6. Consider investing
Have you thought about investing your savings in shares or a managed fund? This is a good idea only if you plan to buy your home in a few years time because these investments are suited to long-term goals. For more information see investing.
7. First home super saver scheme
The first home super saver (FHSS) scheme allows first home buyers to save a home deposit within their super fund.
Under the scheme, you'll be able to make voluntary super contributions, within existing contribution caps, and from 1 July 2017 up to $15,000 of those voluntary contributions made in a financial year can be withdrawn to purchase your first home. The maximum that can be released is $30,000 in total, plus an amount that represents deemed earnings.
Withdrawals can be made from 1 July 2018. Non-concessional contributions and earnings can be withdrawn tax free. Concessional contributions and earnings will be taxed at marginal tax rates with a tax offset of 30%.
More information is available on the Australian Taxation Office's website.
Buying a home is a big step and it's easy to be daunted by the large sums of money involved. With careful budgeting, saving money towards your own home is made much easier.
Track Your Spending
You may think that spending on big things is what gets you into trouble with money. But often it is the everyday little things that end up costing you more.
It's good to keep track of where your money goes so you don't live beyond your means. Here are a few things you can do to make sure your spending fits in with your money plan.
1. Match your budget with your bank statement
One way to keep an eye on your spending is to match your budget with your bank statement. Check your bank statements by looking at the money coming into your bank account and the money going out. Use both your transaction account and credit card statements to see if your budget truly reflects your spending.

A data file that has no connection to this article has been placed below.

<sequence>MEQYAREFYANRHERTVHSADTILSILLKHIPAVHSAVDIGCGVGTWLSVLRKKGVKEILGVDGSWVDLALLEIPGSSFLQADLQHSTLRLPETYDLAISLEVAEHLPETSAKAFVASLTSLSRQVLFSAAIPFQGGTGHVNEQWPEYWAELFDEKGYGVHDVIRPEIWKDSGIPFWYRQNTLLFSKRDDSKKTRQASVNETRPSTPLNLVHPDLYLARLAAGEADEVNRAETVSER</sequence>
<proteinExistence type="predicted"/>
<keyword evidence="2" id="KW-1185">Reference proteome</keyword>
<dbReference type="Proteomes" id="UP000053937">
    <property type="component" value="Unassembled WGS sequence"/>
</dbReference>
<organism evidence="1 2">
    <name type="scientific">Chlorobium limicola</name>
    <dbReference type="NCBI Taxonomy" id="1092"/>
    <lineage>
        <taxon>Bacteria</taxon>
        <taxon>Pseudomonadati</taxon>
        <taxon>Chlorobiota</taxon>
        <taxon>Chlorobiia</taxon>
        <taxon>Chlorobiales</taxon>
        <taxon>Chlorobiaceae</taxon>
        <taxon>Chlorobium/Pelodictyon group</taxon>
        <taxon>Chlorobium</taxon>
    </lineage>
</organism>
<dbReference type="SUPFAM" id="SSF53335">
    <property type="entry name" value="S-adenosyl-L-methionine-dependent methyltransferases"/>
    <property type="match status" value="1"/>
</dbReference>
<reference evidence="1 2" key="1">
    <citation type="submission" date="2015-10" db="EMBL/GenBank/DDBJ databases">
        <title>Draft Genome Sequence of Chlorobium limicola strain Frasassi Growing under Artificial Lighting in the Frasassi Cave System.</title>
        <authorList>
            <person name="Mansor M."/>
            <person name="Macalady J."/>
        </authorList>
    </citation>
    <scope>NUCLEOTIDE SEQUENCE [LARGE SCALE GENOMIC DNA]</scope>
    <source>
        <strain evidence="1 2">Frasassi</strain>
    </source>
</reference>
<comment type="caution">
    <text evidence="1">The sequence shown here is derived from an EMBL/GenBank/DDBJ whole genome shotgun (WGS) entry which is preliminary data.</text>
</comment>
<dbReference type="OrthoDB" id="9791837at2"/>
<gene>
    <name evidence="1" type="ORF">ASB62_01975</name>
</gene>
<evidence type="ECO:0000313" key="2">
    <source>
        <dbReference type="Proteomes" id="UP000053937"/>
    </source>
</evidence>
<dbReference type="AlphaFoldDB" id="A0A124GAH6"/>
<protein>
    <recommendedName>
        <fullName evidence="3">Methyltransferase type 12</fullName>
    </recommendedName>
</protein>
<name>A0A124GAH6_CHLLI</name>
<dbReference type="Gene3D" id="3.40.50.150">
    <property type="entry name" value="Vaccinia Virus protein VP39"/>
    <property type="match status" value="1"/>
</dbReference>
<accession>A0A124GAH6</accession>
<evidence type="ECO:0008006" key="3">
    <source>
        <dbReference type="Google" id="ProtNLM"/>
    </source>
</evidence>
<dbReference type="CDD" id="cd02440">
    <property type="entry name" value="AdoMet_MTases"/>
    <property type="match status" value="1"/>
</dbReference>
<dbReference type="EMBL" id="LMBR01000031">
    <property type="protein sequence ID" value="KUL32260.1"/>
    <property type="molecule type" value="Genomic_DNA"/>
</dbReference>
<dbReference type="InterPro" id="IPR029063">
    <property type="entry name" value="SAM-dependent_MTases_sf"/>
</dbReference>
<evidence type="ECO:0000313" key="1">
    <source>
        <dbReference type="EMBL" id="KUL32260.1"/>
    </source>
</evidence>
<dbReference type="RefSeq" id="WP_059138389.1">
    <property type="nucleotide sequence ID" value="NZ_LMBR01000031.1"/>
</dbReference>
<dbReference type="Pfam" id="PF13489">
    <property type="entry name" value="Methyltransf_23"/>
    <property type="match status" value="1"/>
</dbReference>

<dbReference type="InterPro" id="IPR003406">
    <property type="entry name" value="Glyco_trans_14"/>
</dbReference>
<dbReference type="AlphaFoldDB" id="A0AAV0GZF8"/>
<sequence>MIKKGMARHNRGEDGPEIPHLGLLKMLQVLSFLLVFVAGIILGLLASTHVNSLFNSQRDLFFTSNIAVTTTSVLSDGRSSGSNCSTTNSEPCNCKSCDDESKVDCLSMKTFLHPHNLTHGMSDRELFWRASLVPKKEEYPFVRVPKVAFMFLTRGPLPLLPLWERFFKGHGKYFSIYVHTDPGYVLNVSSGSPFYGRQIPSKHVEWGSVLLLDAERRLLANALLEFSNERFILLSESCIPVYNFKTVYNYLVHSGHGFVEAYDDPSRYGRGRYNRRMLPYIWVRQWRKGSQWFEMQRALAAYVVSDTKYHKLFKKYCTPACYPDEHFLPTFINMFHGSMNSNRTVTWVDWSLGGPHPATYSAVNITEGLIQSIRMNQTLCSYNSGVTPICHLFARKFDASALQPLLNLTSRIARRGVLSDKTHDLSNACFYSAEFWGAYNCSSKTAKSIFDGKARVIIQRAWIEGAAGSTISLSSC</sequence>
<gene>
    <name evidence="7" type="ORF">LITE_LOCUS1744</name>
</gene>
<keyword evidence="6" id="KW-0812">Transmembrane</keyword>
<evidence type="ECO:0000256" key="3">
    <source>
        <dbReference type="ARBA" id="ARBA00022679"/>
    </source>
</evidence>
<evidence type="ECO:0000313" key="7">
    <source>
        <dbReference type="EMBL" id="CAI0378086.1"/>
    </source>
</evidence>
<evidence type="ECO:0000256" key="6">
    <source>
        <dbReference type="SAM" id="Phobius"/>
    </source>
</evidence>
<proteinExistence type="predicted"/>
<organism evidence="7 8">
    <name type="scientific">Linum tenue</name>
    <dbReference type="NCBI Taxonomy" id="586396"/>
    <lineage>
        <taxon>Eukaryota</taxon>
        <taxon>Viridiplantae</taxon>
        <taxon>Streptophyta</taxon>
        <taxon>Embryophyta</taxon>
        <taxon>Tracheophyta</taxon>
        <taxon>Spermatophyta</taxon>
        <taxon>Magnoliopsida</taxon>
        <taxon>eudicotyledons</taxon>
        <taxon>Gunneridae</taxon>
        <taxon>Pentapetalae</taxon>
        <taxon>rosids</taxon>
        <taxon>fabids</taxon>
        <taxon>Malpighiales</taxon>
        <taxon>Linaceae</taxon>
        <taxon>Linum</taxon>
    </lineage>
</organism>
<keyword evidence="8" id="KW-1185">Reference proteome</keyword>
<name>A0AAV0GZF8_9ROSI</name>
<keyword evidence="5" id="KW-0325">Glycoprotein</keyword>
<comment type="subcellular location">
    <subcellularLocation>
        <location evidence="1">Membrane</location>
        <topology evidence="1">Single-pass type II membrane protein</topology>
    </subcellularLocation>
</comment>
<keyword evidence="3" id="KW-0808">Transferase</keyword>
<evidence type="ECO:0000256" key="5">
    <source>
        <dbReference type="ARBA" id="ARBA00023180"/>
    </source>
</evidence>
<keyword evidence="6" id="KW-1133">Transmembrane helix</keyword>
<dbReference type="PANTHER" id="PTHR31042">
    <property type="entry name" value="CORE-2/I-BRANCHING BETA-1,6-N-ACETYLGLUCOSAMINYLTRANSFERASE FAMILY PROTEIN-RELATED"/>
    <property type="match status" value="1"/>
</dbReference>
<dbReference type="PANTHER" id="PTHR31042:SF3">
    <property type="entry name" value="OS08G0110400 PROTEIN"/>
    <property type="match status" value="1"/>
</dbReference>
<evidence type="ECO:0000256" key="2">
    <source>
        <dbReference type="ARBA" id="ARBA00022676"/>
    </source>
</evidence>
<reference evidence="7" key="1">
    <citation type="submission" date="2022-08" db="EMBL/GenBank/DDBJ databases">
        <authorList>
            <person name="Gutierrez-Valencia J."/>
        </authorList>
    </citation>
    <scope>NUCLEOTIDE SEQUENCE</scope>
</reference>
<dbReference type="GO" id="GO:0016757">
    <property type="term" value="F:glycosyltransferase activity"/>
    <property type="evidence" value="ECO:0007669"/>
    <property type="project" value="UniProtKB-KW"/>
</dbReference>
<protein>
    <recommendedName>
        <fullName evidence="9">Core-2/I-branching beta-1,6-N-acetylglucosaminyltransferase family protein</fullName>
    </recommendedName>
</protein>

2. Do a spending diary
Another way to work out where your money is going is with a spending diary. Make a note of everything you spend for one pay or benefit period or at least a week. This will only take a few minutes a day.
Here's what to do:
First, decide how long to track your spending (for example, for a week, a fortnight or a month). Choose a timeframe you know you can stick to. The important thing is to do it every day.
Get a small notebook to use as your spending diary. Take it with you wherever you go. Or, if you have a smartphone, download the ASIC MoneySmart free spending tracker app TrackMySPEND.
Record everything you spend (for example, groceries, bus tickets, magazines, clothes, bills). Do this straight away. Keep receipts if you buy a few things at once.
Don't try to alter your spending habits during the tracking period. Just notice where your money goes.
At the end of the tracking period, add up everything you have spent. Now you have a good snapshot of your day-to-day spending.
3. Check for spending leaks
What would you do if you had $840? Use it for a holiday? Put it in a savings account? Pay off your credit card? Or buy a cup of coffee? That's right, just one $3.50 cup of coffee every morning will cost you $840 over a year.
Spending leaks are those small regular purchases, like a morning cup of coffee, that add up over a period of time. If you're trying to save some extra cash, think about your spending leaks.
Because spending leaks are often the fun things like drinks or entertainment, don't cut them out completely. Instead, choose just one or two things to cut back on. Or think of ways to spend smarter:
Instead of spending $3.95 on a magazine every week, or $205 over the year, take out a subscription, which will cost $148 for the year
Going to the movies once a week costs $20, or about $1000 a year, but hiring a DVD instead can more than halve this cost